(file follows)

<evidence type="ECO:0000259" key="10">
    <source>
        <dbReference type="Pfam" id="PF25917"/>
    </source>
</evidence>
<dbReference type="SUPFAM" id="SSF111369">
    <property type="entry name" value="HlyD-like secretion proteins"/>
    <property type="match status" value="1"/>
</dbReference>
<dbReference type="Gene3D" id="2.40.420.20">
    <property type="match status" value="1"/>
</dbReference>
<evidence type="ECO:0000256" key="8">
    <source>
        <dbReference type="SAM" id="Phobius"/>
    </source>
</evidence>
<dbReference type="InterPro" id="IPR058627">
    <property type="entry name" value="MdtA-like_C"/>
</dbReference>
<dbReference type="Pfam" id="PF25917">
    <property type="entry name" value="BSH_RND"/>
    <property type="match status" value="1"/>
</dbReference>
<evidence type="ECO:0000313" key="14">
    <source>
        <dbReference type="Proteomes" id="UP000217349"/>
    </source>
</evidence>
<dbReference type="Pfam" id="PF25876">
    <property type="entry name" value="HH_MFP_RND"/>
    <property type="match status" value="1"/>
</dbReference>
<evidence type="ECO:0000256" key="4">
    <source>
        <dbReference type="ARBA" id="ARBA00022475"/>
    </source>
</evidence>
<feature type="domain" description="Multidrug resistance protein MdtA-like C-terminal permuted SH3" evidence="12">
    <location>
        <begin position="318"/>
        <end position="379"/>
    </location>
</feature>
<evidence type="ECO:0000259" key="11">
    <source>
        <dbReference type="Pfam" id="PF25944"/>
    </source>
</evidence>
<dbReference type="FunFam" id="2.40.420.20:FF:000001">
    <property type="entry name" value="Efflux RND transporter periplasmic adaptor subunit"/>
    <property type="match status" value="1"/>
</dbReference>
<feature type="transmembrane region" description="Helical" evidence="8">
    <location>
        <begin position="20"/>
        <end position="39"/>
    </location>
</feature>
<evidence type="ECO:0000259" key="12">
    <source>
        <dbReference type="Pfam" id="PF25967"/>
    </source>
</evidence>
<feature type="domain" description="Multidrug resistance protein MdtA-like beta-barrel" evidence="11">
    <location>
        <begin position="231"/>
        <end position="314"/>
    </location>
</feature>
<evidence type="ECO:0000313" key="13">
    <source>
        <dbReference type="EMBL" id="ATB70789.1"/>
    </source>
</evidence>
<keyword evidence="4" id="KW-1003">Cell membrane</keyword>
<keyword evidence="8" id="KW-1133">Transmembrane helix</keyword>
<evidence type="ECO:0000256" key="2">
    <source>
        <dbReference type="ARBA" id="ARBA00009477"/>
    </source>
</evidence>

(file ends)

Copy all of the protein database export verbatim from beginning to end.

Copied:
<evidence type="ECO:0000259" key="10">
    <source>
        <dbReference type="Pfam" id="PF25917"/>
    </source>
</evidence>
<dbReference type="SUPFAM" id="SSF111369">
    <property type="entry name" value="HlyD-like secretion proteins"/>
    <property type="match status" value="1"/>
</dbReference>
<dbReference type="Gene3D" id="2.40.420.20">
    <property type="match status" value="1"/>
</dbReference>
<evidence type="ECO:0000256" key="8">
    <source>
        <dbReference type="SAM" id="Phobius"/>
    </source>
</evidence>
<dbReference type="InterPro" id="IPR058627">
    <property type="entry name" value="MdtA-like_C"/>
</dbReference>
<dbReference type="Pfam" id="PF25917">
    <property type="entry name" value="BSH_RND"/>
    <property type="match status" value="1"/>
</dbReference>
<evidence type="ECO:0000313" key="14">
    <source>
        <dbReference type="Proteomes" id="UP000217349"/>
    </source>
</evidence>
<dbReference type="Pfam" id="PF25876">
    <property type="entry name" value="HH_MFP_RND"/>
    <property type="match status" value="1"/>
</dbReference>
<evidence type="ECO:0000256" key="4">
    <source>
        <dbReference type="ARBA" id="ARBA00022475"/>
    </source>
</evidence>
<feature type="domain" description="Multidrug resistance protein MdtA-like C-terminal permuted SH3" evidence="12">
    <location>
        <begin position="318"/>
        <end position="379"/>
    </location>
</feature>
<evidence type="ECO:0000259" key="11">
    <source>
        <dbReference type="Pfam" id="PF25944"/>
    </source>
</evidence>
<dbReference type="FunFam" id="2.40.420.20:FF:000001">
    <property type="entry name" value="Efflux RND transporter periplasmic adaptor subunit"/>
    <property type="match status" value="1"/>
</dbReference>
<feature type="transmembrane region" description="Helical" evidence="8">
    <location>
        <begin position="20"/>
        <end position="39"/>
    </location>
</feature>
<evidence type="ECO:0000259" key="12">
    <source>
        <dbReference type="Pfam" id="PF25967"/>
    </source>
</evidence>
<feature type="domain" description="Multidrug resistance protein MdtA-like beta-barrel" evidence="11">
    <location>
        <begin position="231"/>
        <end position="314"/>
    </location>
</feature>
<evidence type="ECO:0000313" key="13">
    <source>
        <dbReference type="EMBL" id="ATB70789.1"/>
    </source>
</evidence>
<keyword evidence="4" id="KW-1003">Cell membrane</keyword>
<keyword evidence="8" id="KW-1133">Transmembrane helix</keyword>
<evidence type="ECO:0000256" key="2">
    <source>
        <dbReference type="ARBA" id="ARBA00009477"/>
    </source>
</evidence>